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Voluntary Standards Cover the Spectrum: From Alarm Verification and Notification to Traction Tests for Athletic Shoes


New York, Jan 20, 2005

In an effort to communicate the vital role that standards play in daily life, ANSI Online will publish, on an ongoing basis, a series of snapshots of the diverse standards initiatives undertaken in the global and national standards arena, many of which are performed by ANSI members and ANSI-accredited standards developers. The latest two selections follow:

Alarm Verification and
Notification Procedures

These days most offices and homes have at least one alarm system whether it monitors for fire, carbon monoxide or burglars. The biggest nightmare a person could experience would be to require emergency services and find out when it is too late that the resources needed were elsewhere responding to a false alarm. Such events are commonplace and they not only waste limited resources but also add to the costs of emergency services overall.

The Central Station Alarm Association (CSSA), an ANSI member, has issued a new standard, ANSI/CSSA CS-V-01-2004, Alarm Verification and Notification Procedures that will help increase efficiencies by reducing costs and eliminating wasteful efforts associated with potential false alarms. The standard is to be used by alarm monitoring facilities and by state and local units of government in their development of consistent administration criteria for alarms. Verification of an alarm signal by a monitoring central station could reduce the number of false dispatches significantly; CSSA CS-V-01-2004 defines multiple call verification, cross zoning, biometric, audio and video. For additional information on this standard, please visit: http://www.csaaul.org.

Traction Characteristics of Athletic Shoe-Sports Surface Interface Test
Whether you enjoy football, soccer, baseball, basketball or running, the traction between your athletic shoe and the sports surface you are on plays a key factor in both your performance and safety. Although there are different types of footwear for different sports most tend to be either smooth-soled or studded. The interaction between a smooth-soled athletic shoe and a sports surface is referred to as friction whereas the interaction of a shoe with studs, cleats or spikes, and a sports surface is called traction. Better traction between athletic shoes and sports surfaces can help reduce the number of knee and ankle injuries an athlete suffers.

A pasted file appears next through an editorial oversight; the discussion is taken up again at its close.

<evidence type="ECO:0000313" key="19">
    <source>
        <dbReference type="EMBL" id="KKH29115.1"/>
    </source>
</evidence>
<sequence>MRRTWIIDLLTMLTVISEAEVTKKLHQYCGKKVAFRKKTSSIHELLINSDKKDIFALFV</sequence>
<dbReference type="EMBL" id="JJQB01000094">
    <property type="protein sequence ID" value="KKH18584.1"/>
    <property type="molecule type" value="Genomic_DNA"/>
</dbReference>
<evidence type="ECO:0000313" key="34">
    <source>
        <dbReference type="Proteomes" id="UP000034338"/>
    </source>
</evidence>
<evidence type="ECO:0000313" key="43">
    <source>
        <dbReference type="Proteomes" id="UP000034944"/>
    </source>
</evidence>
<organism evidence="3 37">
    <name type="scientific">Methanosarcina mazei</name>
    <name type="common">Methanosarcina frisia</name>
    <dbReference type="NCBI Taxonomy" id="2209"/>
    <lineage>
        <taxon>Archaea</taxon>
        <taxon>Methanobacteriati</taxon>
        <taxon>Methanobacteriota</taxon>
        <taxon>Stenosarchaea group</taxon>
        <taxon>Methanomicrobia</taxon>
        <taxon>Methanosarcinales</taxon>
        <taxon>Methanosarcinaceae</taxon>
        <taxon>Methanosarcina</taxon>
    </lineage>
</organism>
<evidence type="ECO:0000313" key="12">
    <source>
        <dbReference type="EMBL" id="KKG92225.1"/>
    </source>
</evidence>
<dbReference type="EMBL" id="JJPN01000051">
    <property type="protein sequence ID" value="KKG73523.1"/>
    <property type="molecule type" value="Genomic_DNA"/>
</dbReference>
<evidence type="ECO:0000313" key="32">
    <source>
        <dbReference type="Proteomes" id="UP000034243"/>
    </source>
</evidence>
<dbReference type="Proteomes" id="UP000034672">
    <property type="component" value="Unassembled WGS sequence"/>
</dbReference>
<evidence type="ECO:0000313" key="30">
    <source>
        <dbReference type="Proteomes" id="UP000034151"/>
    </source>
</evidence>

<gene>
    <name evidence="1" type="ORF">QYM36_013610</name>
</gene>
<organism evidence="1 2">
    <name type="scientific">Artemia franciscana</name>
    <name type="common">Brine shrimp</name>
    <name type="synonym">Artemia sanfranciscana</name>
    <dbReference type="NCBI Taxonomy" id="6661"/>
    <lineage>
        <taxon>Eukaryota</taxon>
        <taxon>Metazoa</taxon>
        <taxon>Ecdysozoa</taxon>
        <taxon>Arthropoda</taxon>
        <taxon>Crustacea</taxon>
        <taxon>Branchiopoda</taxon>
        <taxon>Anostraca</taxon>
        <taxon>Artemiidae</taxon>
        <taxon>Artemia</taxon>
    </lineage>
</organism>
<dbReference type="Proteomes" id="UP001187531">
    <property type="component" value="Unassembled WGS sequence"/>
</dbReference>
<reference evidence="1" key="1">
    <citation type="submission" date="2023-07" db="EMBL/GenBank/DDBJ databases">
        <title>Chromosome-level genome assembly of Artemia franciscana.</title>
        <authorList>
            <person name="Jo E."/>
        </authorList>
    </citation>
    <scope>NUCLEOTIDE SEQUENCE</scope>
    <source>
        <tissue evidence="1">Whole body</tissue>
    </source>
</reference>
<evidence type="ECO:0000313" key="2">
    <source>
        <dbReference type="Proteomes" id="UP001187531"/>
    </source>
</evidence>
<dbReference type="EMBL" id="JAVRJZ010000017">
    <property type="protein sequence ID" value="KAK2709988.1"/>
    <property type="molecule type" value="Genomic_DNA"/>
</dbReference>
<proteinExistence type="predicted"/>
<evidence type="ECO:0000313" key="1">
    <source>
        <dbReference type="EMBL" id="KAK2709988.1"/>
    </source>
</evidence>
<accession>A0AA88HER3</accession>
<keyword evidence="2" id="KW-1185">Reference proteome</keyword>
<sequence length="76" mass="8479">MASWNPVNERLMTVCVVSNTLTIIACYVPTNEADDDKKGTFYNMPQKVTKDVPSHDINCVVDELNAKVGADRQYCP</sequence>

ANSI member, ASTM International (ASTM) recently introduced a new standard, ASTM F2333-04, Standard Test method for Traction Characteristics of the Athletic Shoe-Sports Surface Interface. The scope of this test method includes: the specifications for the performance of sports shoe-surface traction measuring devices, but does not require a specific device or mechanism to be used; measuring the affects of athletic shoe outsole design and materials on traction at the shoe-surface interface; test procedures that are appropriate for both field and laboratory testing, etc. To access the full scope of this standard, please visit www.nssn.org or www.astm.org.


This "standards snapshot" was made possible by the steady stream of press information disseminated by standards developing organizations to keep the ANSI Federation abreast of their achievements. As the Institute receives news of published voluntary standards and voluntary standards initiatives with broad appeal and impact, similar articles will be posted to the ANSI Online News page. Please continue to forward your updates to the Communications and Public Relations department at (f) 212.398.0023 or (e) pr@ansi.org. For additional information on the wide array of standards applications, see the Media Tips and Case Studies section of the Institute's website.

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